[caption id="attachment_102446" align="aligncenter" width="700"]
If you love to drink red wine, take that sip with a little caution as researchers have found that many red wines in the US contain arsenic levels that exceed what is allowed in drinking water.[/caption]
If you love to drink red wine, take that sip with a little caution as researchers have found that many red wines in the US contain arsenic levels that exceed what is allowed in drinking water.
Arsenic is a naturally occurring element that is toxic to humans in some forms, and can cause skin, lung and bladder cancers, and other diseases.
ALSO READ: Depressed Women With Low-Self Esteem Prone To Shopping Addiction
As rain, rivers or wind erode rocks that contain arsenic, it leaches into water and soil. From there, the toxic metalloid can work its way into the food chain.
However, in a study, the researchers concluded that the likely health risks from arsenic in red wines depend on how many other foods and beverages known to be high in arsenic, such as apple juice, rice, or cereal bars, an individual person eats.
"Unless you are a heavy drinker consuming wine with really high concentrations of arsenic, of which there are only a few, there is little health threat if that is the only source of arsenic in your diet," said researchers Denise Wilson, professor at University of Washington in Seattle.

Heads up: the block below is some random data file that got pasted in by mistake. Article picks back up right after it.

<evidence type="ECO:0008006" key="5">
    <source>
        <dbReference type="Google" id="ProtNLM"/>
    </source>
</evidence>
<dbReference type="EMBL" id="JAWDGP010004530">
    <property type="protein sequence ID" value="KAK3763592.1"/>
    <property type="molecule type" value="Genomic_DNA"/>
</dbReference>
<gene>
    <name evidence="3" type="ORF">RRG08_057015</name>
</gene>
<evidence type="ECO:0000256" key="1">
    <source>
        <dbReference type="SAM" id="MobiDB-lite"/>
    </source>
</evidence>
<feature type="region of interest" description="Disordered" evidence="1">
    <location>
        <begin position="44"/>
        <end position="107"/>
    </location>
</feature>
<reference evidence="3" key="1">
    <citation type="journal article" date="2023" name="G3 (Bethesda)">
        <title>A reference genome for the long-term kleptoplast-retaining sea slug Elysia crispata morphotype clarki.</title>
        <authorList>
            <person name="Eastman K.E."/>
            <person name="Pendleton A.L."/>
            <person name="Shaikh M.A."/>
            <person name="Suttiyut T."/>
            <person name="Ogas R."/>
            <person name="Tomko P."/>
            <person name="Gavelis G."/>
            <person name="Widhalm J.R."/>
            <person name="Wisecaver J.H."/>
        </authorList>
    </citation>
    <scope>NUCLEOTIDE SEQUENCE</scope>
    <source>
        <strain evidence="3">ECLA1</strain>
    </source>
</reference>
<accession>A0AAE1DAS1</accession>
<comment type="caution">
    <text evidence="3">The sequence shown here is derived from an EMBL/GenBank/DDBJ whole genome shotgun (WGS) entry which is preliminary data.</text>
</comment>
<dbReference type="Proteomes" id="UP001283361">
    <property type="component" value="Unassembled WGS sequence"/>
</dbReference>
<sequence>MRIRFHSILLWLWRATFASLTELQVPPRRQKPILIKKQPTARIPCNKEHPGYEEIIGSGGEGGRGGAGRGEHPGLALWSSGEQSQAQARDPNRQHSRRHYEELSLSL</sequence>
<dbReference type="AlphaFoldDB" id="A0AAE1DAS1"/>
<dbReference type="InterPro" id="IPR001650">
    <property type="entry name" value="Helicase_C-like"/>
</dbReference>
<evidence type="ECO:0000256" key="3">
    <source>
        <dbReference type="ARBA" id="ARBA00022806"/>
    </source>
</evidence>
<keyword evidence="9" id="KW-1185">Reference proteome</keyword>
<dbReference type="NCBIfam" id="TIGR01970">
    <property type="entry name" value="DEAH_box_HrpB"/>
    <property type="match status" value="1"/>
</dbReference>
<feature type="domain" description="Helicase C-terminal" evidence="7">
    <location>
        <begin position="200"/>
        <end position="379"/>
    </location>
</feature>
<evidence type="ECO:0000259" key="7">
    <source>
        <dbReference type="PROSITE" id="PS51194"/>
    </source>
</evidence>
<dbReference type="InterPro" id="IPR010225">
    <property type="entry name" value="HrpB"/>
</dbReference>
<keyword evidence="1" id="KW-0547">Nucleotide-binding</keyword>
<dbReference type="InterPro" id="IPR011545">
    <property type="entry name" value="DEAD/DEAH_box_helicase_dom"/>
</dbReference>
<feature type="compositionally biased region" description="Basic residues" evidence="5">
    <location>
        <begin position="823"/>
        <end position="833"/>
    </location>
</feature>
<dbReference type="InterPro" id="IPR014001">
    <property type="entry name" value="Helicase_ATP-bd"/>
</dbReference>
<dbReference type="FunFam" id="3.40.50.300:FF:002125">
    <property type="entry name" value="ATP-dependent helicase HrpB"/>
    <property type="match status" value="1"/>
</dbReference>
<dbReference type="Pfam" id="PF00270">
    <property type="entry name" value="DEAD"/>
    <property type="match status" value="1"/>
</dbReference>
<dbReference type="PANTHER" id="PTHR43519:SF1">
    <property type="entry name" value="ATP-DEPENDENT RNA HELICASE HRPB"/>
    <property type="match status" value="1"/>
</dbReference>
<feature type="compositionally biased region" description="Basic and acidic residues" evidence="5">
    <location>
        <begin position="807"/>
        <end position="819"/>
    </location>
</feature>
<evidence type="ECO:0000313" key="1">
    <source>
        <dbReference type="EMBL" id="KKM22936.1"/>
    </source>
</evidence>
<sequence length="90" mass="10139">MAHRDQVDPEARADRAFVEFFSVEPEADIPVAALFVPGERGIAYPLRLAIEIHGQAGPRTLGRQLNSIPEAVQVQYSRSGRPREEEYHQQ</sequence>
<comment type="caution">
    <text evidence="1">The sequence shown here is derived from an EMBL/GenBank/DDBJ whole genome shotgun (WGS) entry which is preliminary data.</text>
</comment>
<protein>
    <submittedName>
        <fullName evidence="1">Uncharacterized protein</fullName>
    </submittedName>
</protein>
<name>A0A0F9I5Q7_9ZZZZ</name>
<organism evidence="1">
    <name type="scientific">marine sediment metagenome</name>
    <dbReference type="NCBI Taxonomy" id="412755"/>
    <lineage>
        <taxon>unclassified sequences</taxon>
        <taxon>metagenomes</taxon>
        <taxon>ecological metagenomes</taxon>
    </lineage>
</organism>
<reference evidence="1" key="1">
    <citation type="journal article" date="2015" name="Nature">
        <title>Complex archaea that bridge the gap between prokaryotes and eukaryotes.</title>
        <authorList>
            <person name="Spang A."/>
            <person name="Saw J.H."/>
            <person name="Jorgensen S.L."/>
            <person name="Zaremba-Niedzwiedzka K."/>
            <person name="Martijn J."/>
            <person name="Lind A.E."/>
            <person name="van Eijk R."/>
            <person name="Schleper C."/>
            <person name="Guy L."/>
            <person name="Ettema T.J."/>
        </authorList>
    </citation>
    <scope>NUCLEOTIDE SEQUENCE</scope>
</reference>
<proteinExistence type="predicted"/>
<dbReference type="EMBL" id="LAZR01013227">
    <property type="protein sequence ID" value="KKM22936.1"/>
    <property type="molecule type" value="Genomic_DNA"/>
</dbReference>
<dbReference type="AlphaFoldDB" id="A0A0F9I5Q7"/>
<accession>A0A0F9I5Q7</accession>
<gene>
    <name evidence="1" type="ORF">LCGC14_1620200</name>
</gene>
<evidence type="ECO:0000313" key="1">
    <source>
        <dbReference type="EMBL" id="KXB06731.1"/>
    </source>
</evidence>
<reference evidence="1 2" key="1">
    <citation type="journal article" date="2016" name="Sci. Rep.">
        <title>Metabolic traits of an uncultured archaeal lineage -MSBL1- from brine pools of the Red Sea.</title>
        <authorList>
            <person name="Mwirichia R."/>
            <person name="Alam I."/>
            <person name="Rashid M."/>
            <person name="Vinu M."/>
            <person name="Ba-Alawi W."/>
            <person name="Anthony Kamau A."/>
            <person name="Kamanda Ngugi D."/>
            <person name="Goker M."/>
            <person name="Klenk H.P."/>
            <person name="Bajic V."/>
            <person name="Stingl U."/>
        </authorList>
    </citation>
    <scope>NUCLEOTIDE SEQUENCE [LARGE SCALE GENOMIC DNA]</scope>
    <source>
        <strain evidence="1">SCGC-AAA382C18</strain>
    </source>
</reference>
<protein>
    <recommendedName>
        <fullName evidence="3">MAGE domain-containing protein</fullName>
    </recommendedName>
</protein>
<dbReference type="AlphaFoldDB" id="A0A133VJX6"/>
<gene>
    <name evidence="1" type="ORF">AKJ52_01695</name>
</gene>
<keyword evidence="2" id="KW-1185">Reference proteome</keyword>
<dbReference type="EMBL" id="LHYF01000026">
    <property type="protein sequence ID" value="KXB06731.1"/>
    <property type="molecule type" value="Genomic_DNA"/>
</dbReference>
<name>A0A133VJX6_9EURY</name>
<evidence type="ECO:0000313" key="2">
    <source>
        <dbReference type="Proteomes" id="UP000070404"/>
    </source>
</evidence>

"But consumers need to look at their diets as a whole. If you are eating a lot of contaminated rice, organic brown rice syrup, seafood, wine, apple juice -- all those heavy contributors to arsenic poisoning -- you should be concerned, especially pregnant women, kids and the elderly," Wilson noted.
The study that tested 65 wines from America's top four wine-producing US states -- California, Washington, New York and Oregon -- found all but one have arsenic levels that exceed what is allowed in drinking water.
The US Environmental Protection Agency allows drinking water to contain no more than 10 parts per billion of arsenic.
The wine samples ranged from 10 to 76 parts per billion, with an average of 24 parts per billion.
The study looked at red wines because they are made with the skin of grapes where arsenic that is absorbed from soil tends to concentrate.
The findings appeared in the Journal of Environmental Health.